If I had an Advent calendar for every person who complained about Christmas hitting the radar on November 1st, I’d have enough to last me until the Second Coming. But that’s all they do: complain. No one who bemoans Christmas creeping up the calendar offers solutions. They’re just humbugs trying to hate on our holly jolly. They don’t consider why people start thinking about (or marketing) Christmas in November.
People want to feel festive about something. There’s the marketing, too—there’s money to be made off of the warm fuzzy feelings—but people want to celebrate. The reason people want to feel the Christmas spirit before their pumpkins have decomposed is because Thanksgiving lacks pizzazz. It could be a firewall betwixt the spooky and the merry, but if we really want to keep Christmas in December, it’s gonna take more than a dank meal, a lame parade, and some football games. We need Thanksgiving movies to bolster the spirit of the season.
Think about it, what Thanksgiving movies are there? Planes, Trains, and Automobiles and some Charlie Brown joint. Did you know that PT&A was about Thanksgiving? You would if TBS showed it on a 24-hour loop annually for half of your life. When I googled “Thanksgiving movies,” a list containing Pieces of April was one of the results. You know what happens when you search “Thanksgiving” on Hulu? It shows you a bunch of Christmas movies. What a pathetic roster. We need better, and I’m here to get the Butterball rolling. All of the following ideas are copyrighted intellectual property and available to the highest bidder.
A hotshot New York real estate agent returns home for Thanksgiving. While there, she helps resolve a property dispute over the old caramel factory between the town and a development company. She falls for a surprisingly well-dressed townie with whom she went to high school.
A big city software developer is pressured by her grandfather to return to her rural hometown for the Thanksgiving Festival. While there, she rekindles a romance with an ex who left for military duty. There is a distinct, yet inexplicable Jesus-y vibe to the whole thing.
A series of contrived instances strongly implies to the audience that women with career aspirations who move to urban areas are wrong and should not trust their own ambitions. Only people in small towns know true happiness. There are several foliage money shots and socioeconomically incongruous set design.
Two siblings must save Thanksgiving dinner when they break the garage refrigerator where the side dishes are waiting to be reheated. Hijinx have them zigzagging across town to find a way to hide their blunder from their parents.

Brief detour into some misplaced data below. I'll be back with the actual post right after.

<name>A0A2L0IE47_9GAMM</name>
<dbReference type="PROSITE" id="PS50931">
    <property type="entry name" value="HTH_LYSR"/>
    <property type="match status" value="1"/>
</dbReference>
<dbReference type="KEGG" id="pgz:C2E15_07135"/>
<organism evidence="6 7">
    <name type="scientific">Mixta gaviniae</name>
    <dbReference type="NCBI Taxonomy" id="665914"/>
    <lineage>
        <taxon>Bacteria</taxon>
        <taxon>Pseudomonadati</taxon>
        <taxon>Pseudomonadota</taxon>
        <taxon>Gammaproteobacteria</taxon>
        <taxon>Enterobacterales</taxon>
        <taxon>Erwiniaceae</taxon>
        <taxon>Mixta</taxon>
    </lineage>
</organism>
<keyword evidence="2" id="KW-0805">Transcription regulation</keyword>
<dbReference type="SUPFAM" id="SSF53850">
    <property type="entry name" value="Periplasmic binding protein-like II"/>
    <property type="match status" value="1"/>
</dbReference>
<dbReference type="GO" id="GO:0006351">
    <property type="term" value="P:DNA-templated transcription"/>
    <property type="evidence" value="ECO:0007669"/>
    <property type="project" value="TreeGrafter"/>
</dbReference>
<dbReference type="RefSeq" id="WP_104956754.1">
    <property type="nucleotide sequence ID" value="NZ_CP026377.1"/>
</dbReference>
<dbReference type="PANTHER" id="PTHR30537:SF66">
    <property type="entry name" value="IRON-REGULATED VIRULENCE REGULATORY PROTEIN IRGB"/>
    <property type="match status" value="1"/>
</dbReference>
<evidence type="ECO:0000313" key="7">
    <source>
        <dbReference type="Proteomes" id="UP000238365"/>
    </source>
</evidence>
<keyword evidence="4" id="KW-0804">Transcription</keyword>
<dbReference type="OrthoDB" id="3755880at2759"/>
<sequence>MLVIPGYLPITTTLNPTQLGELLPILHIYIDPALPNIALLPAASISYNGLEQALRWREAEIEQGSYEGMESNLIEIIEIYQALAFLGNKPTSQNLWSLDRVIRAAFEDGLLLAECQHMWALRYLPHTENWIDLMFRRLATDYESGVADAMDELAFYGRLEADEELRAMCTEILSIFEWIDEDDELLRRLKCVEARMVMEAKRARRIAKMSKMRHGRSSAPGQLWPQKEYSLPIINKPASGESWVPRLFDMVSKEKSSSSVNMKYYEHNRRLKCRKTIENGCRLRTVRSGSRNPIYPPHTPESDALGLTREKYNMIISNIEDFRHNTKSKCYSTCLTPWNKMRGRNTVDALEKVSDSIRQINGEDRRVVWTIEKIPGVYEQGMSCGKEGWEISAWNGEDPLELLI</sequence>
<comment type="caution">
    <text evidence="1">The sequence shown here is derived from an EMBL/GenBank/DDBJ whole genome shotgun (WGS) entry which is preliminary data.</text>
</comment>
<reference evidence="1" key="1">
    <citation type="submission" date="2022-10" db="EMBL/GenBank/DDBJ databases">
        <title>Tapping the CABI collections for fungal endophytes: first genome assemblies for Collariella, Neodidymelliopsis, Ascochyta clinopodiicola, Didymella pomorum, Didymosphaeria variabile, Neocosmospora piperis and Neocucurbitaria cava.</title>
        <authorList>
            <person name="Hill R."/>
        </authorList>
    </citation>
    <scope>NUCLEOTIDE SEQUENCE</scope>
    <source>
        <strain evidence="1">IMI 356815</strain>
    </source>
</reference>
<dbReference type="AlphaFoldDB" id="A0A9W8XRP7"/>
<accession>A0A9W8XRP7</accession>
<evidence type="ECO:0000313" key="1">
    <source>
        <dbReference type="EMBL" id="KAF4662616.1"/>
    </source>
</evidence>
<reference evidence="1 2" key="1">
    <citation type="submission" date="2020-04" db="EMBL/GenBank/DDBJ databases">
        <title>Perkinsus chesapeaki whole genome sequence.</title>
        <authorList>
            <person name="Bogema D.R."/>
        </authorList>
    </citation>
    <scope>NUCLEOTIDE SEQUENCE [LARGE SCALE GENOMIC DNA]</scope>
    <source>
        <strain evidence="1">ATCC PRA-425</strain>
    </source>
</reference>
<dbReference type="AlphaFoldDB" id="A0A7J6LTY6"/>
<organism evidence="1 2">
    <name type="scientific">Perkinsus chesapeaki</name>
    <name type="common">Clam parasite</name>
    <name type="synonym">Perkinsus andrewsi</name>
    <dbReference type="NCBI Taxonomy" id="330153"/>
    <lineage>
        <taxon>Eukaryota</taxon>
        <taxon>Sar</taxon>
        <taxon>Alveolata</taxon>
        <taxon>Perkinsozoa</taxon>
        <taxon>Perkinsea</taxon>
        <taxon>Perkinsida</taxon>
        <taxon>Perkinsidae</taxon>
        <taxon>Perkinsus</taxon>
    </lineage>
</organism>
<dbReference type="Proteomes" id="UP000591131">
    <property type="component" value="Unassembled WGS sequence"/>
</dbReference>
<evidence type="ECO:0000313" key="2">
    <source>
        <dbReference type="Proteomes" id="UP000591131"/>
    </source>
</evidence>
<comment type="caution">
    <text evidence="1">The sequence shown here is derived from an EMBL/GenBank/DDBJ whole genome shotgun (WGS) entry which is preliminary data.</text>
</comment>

Fuck it. Why not?
It’s the 100th running of the Maple Valley Turkey Trot. No one in Jake’s family has ever won their age group, and even though he didn’t make the school track team, he’s determined to break that streak. Maybe there’s a cash prize and family business that needs saving.
Chevy Chase and Beverly D’Angelo reprise their roles as Clark and Ellen Griswold, assuming she can still tolerate working with him, this time as grandparents. Rusty and Audrey come home for a long holiday weekend, spouses and children in tow. Clark’s obsessive planning for Black Friday shopping threatens to dampen everyone’s spirits.
Wallace & Gromit must contend with a plague of Turkeys after Wallace’s attempt to solve world hunger for Thanksgiving using a replicator goes awry. Is it logical that Wallace, a British person, would be celebrating Thanksgiving? No. Do I care? Obviously not, I’m an American.
Jonathan Taylor Thomas, Devon Sawa, and Erik von Detten star as the members of 90s boy band forced into a reunion tour by clause inserted into their original contract by their slimy manager. The guys rebel against their manager and demand three days off to celebrate Thanksgiving. After having their bluff called, they drag their manager to a soup kitchen and force him to help them serve, and enjoy, a traditional Thanksgiving day meal.
John McClane does John McClane stuff on the fourth Thursday in November. Viewers get to pretend like their answer to “Is it a Thanksgiving movie?” is somehow edgy and interesting.
Without a proper slate of Thanksgiving themed television programming to fill out the long weekend, there’s no hope of keeping Christmas fare from staking a claim to November. I have sown the seeds of a cinematic harvest. It’s now up to Hollywood to tend the crop and distract us from the looming yuletide that awaits us after Black Friday. All they have to do is give me a producer’s credit.